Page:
Remembering a Legend
If you are old enough to remember that windy and biting cold day in November 1963, you will recall the two most memorable photos taken during the funeral procession of President John F. Kennedy. See complete story and Registration form Black Jack was a horse with high vitality. As a tribute to this beautiful horse, a memorial ceremony is planned to observe the fortieth anniversary of his death and interment, February 1976, on Summerall Field, Fort Myer (JBMHH), Virginia. At this writing, the date selected for this event will be Saturday, February 6, 2016, at 1100 hours.
Standing silent watch over heroes
As the sun rises and sets over Arlington National Cemetery, gates open and close to sacred ground that honors thousands of military personnel from wars past. One place in particular honors all the unknowns from military conflicts of the last hundred years. It is here, at the Tomb of the Unknowns, elevated on a hill overlooking the nation’s capital, where Army sentinels keep vigil over the fallen Soldiers from the nation’s wars day in and day out. See complete story by Chelsea Place, Pentagram Staff Writer.
At Tomb of the Unknowns, a ritual of remembrance
Like so many great romantic moments in the arts, it begins with the tolling of a bell. The sound dies. Hushed anticipation. Finally, the soldier makes his entrance — no ordinary recruit, but the relief commander of the 3rd U.S. Infantry, taking part in the changing of the guard ceremony at the Tomb of the Unknowns at Arlington National Cemetery. See complete story.
Honoring fallen heroes is inspiration for Caisson NCO
In keeping the tradition of providing final honors to our nation’s heroes, The U.S. Army’s Caisson Platoon, 3rd U.S. Infantry Regiment (The Old Guard), pulls a flag-draped casket on a black artillery caisson, leading a fallen comrade to their final resting place in Arlington National Cemetery.
Father, son Soldiers re-unite
Command Sgt. Maj. Jorge O. Soriano, the 412th Aviation Support Battalion’s command sergeant major, traveled to Iraq May 21 to visit his son, Spc. Diego O. Soriano, a 21-year-old infantryman, with Charlie Company, 1st Battalion, 3rd U.S. Infantry Regiment (The Old Guard). Read the complete story.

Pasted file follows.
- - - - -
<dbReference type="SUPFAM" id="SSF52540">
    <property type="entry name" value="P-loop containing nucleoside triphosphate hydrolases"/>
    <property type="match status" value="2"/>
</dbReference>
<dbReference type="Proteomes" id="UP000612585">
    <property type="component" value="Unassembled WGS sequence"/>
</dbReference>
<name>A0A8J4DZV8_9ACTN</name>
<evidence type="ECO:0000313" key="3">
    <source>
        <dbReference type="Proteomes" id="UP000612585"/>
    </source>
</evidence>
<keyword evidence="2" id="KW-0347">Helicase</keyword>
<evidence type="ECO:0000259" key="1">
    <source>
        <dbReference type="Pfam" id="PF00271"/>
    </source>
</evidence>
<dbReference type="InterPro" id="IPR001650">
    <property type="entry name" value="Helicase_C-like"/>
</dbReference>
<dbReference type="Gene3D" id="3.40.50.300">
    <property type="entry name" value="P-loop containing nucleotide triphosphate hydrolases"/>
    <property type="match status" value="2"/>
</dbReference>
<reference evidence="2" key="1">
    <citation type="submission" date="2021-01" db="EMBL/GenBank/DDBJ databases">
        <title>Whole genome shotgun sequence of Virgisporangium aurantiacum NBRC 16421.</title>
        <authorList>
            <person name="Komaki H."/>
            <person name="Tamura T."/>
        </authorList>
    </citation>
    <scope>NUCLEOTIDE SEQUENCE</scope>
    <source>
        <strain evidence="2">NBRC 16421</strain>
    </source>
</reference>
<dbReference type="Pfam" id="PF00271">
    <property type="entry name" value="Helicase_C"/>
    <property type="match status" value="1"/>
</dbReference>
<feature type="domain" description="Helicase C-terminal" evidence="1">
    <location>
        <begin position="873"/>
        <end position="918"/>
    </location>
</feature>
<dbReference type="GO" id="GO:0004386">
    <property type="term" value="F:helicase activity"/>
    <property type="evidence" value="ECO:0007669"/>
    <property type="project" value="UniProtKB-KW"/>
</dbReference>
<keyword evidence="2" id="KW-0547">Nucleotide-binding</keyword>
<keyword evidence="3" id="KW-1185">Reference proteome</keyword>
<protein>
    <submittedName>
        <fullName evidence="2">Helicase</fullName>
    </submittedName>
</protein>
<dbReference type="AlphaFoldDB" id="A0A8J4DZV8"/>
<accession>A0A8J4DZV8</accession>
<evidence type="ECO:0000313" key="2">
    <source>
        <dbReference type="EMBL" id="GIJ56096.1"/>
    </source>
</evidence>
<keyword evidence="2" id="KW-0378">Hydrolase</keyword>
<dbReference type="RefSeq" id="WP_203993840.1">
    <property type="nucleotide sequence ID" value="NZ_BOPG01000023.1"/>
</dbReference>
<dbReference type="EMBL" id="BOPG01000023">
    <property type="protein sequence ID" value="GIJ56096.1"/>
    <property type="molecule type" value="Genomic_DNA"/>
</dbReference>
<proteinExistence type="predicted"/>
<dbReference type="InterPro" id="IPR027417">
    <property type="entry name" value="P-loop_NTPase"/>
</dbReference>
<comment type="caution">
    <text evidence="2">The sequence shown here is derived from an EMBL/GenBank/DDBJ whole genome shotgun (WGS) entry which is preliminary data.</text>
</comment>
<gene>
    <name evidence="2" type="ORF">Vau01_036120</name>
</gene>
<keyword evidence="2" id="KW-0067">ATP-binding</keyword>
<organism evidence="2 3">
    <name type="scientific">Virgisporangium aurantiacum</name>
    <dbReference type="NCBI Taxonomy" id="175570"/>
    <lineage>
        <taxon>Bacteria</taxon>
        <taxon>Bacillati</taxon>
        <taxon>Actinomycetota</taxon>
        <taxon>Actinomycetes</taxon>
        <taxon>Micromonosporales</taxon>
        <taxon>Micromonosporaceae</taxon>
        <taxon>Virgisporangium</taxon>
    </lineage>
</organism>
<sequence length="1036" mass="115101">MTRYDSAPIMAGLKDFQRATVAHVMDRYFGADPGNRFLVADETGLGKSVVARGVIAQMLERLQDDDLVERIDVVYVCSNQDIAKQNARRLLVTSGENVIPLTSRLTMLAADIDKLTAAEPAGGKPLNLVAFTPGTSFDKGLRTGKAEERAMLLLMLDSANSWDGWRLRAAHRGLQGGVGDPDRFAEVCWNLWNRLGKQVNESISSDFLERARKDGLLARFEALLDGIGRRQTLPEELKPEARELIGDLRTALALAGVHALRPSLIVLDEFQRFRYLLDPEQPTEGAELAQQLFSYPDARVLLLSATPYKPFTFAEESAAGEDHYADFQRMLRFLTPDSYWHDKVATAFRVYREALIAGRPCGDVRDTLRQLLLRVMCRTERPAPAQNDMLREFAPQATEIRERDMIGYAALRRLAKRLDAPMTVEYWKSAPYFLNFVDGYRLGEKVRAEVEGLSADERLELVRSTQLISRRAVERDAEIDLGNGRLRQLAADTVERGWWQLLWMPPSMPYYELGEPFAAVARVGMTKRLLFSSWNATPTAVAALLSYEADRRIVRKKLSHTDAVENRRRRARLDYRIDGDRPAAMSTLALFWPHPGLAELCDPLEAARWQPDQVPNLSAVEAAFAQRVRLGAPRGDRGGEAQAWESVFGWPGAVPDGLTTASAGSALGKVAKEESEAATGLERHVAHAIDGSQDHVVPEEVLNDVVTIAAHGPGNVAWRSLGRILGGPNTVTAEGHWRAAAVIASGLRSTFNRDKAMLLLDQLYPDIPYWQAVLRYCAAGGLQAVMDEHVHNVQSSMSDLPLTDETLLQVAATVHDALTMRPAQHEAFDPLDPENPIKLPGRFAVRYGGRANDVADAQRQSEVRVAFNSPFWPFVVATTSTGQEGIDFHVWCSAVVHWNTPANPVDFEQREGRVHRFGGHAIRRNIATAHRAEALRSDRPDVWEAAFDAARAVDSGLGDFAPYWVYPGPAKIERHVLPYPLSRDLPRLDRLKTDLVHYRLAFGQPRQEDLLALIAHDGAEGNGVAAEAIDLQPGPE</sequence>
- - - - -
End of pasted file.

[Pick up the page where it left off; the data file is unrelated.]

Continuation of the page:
Veterans may render the military salute
Effective January 28th, 2008, during the hoisting, lowering, or passing of the United States Flag, members of the Armed forces and veterans who are present but not in uniform may render the military salute. The operative word here is "MAY." There have been a number of false alarms related to veterans who are not in uniform being authorized to render the military salute. Then, when it finally became official, it appears that many of those who initially spread the false alarm were reluctant to broadcast the message for fear it was another false alarm. However, it is OFFICIAL now. On January 28th, 2008 (already 2-1/2 months ago), the President has signed into Law H.R. 4986 (The National Defense Authorization Act of 2008). The relevant section of the Act which addresses the military salute is Section 594. Section 594 of this Act amends Section 9 of Title 4 of the United States Code which relates to the rendering of the military salute.
Guard brothers continue service
"Here rests in honored glory an American Soldier known but to God," is inscribed on the Tomb of the Unknown Soldier where sentinels from the 3rd U.S. Infantry Regiment (The Old Guard) walk day and night to honor and protect fallen heroes who sacrificed their lives and identities for America’s freedom.